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Is he still smoking? vs Does he still smoke?

Which aspect would be correct, progessive or simple? In my opinion, the first question sounds somehow better, however, I think the second question is grammatically more correct, as smoking is a habit simple aspect should be used...

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    Does he still smoke? is generic; Is he still smoking? is ambiguous. It can refer to the duration of his current cigarette, a real progressive; or it can be generic, in which case it's identical to Does he still smoke?. – John Lawler May 23 '13 at 17:33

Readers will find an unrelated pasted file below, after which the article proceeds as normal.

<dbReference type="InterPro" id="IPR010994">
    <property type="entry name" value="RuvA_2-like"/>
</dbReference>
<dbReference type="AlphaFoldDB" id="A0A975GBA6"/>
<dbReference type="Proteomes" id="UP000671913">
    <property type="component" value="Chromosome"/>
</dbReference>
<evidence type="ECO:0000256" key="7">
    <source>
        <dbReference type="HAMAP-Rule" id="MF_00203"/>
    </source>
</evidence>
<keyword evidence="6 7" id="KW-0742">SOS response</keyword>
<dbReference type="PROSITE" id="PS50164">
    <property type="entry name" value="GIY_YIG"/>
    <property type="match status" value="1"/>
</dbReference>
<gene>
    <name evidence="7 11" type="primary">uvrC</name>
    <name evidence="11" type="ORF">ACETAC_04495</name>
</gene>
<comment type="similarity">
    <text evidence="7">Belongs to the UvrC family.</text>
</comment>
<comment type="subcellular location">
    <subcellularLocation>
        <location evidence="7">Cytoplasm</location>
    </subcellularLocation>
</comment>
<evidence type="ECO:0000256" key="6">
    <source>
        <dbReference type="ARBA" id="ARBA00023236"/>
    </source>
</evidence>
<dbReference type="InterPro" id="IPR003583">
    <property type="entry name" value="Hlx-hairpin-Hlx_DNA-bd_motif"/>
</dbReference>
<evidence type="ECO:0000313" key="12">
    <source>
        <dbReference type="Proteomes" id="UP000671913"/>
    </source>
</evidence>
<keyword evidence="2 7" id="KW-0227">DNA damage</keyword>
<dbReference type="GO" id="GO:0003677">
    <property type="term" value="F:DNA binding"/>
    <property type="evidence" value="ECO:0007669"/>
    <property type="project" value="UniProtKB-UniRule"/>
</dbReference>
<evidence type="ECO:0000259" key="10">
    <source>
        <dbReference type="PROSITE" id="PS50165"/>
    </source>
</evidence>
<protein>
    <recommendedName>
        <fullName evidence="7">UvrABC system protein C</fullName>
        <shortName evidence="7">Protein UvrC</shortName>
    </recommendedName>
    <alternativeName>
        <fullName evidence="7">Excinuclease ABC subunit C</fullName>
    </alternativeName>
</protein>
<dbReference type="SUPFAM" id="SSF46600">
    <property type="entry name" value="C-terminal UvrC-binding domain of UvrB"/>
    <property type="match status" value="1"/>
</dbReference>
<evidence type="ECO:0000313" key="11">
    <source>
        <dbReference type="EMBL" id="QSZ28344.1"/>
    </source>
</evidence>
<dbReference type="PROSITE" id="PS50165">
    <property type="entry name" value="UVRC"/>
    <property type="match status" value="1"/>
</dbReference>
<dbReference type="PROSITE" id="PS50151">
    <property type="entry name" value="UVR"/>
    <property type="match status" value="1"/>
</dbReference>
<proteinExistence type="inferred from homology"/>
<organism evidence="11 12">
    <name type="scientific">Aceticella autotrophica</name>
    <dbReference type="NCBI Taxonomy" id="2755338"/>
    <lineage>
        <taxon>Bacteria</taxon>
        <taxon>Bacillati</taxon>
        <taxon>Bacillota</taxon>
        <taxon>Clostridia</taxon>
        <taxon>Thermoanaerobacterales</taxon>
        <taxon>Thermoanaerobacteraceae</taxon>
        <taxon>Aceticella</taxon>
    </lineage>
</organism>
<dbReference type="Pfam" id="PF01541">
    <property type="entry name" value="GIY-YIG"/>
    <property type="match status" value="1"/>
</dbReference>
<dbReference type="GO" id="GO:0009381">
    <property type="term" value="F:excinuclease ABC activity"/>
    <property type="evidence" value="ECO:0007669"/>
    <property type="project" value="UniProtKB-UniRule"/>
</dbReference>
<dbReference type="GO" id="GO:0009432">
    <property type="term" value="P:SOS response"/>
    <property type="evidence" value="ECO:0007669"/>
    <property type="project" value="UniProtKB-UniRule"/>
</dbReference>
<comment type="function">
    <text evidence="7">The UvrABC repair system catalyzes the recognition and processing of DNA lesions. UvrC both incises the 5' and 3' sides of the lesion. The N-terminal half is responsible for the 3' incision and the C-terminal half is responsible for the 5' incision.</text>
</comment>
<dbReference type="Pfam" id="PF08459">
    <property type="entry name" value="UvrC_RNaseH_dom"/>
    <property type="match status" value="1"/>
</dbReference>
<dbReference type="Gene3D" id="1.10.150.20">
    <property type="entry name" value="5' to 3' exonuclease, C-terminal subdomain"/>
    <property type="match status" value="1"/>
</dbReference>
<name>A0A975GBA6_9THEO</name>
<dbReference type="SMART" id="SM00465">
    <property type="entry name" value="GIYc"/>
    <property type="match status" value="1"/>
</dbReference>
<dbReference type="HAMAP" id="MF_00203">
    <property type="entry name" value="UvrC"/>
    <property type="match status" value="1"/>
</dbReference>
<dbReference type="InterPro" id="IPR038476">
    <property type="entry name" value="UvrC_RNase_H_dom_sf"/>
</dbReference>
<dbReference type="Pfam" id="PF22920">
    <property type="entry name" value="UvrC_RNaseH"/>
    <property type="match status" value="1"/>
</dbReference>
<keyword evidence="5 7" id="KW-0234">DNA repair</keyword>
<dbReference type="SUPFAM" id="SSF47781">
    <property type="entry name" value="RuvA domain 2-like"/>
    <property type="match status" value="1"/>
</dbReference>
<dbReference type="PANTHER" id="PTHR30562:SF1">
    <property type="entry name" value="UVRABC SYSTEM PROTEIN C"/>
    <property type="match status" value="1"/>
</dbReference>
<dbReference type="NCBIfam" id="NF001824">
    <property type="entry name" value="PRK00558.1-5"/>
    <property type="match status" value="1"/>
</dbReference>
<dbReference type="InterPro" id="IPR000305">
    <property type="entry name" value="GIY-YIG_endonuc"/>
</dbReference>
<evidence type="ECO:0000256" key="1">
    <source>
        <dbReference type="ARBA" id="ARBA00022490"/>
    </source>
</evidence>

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They are both grammatically correct.

"Does he still smoke?" would be clear and unambiguous, so this would be the wiser choice. If you were waiting for someone to come back from a smoking break you may ask "Is he still smoking?", which by process of elimination, I assume is not what you want to ask.

Although both questions could mean the same thing, it is generally better to avoid ambiguities.

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Adding to and generalising Sam's answer:

  • Does he still ... relates to an habitual task or action
  • Is he still ... relates to a currently ongoing task or action
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  • As John Lawler says, and Sam implies, the second is actually ambiguous. – Colin Fine May 23 '13 at 18:22

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